When Kansas University student leaders approached the city last summer they had a simple complaint about the area between campus and downtown.
“The problem was there was no one route that was well-lighted and well-paved,” said Elise Higgins, community affairs director for KU Student Senate.
Now a plan has emerged that would build two lighted and paved paths between KU and downtown, if the city can win some federal grant money.
City commissioners at their meeting on Tuesday will be asked to allow staff members to move ahead on a $530,000 plan that would make sidewalk and lighting improvements along both 12th and 14th streets.
Staff members earlier this year had proposed about a $350,000 project that would have made improvements only along 12th Street. But Mark Thiel, the city’s assistant public works director, said further discussions with students revealed a strong interest in a 14th Street option as well.
“One student group did a survey asking what routes students would take,” Thiel said. “These two routes were selected, in large part, based on what we thought would be the most trafficked areas.”
The two routes staff members are now proposing:
• Along the north side of 12th Street from Oread Avenue to Vermont Street, then proceeding diagonally through South Park along an existing sidewalk to North Park Street.
• Along the north side of 14th Street from Louisiana Street to Ohio Street, then turning north along the west side of Ohio Street to 12th Street.
Both routes would use new lighting technology for the city. Thiel is proposing that 4-foot high, motion-activated pedestal lights be installed about every 20 feet along the paths. The lights would be on only when pedestrians were on the paths.
“We would get some energy savings,” Thiel said. “And if you are on the pathway and see the lights on up ahead, you would know someone else is there. We think there’s an added safety benefit to them.”
Also new to the proposed project are two pedestrian-activated crossing signals. Thiel is proposing one crossing at the intersection of Tennessee and 12th streets and one at Kentucky and 12th streets.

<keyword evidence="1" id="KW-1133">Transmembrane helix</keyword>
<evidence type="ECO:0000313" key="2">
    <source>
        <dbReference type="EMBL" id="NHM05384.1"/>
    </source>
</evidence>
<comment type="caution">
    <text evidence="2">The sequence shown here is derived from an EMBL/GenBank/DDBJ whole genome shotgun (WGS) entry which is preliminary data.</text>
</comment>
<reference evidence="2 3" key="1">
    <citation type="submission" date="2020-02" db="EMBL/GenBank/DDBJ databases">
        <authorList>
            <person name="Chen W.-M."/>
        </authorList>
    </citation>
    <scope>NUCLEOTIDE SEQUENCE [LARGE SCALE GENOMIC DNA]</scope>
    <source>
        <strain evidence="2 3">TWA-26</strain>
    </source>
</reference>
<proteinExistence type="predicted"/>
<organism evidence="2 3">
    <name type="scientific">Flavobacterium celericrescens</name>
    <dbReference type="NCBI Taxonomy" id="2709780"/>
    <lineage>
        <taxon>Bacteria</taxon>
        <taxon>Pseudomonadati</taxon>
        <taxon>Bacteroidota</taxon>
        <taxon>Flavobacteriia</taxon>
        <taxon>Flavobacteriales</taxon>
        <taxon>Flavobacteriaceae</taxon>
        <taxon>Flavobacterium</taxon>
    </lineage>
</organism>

Both paths are expected to be built on existing city rights-of-way.
But the two-route approach has increased estimated costs by about $200,000, and now the city will have to rely heavily on a federal grant to fully complete the project.
Staff members are seeking permission to apply for about $175,000 from a federal transportation enhancement grant. Thiel said if the city doesn’t receive that grant money, the city would focus on building only the 12th Street option.
The city also is seeking about $200,000 in Community Development Block Grant money. The city is expected to receive about $800,000 in CDBG money to distribute projects and organizations that meet the federal guidelines. Originally, the path project was expected to seek about $150,000 in CDBG money.
Other expected funding sources for the project include $150,000 from KU and $50,000 from the city’s general fund.
Higgins — who brought concerns up after seeing an increase in the number of assaults in the area — said she’s optimistic the city will be able to build at least one of the two paths in the near future. She said student groups will promote the paths as the official route to downtown in hopes that high usage would create a “safety in numbers” scenario.
If funding comes through, work on the project likely would begin in August and take about 120 days to complete, Thiel said.
Commissioners meet at 6:35 p.m. Tuesday at City Hall, Sixth and Massachusetts streets.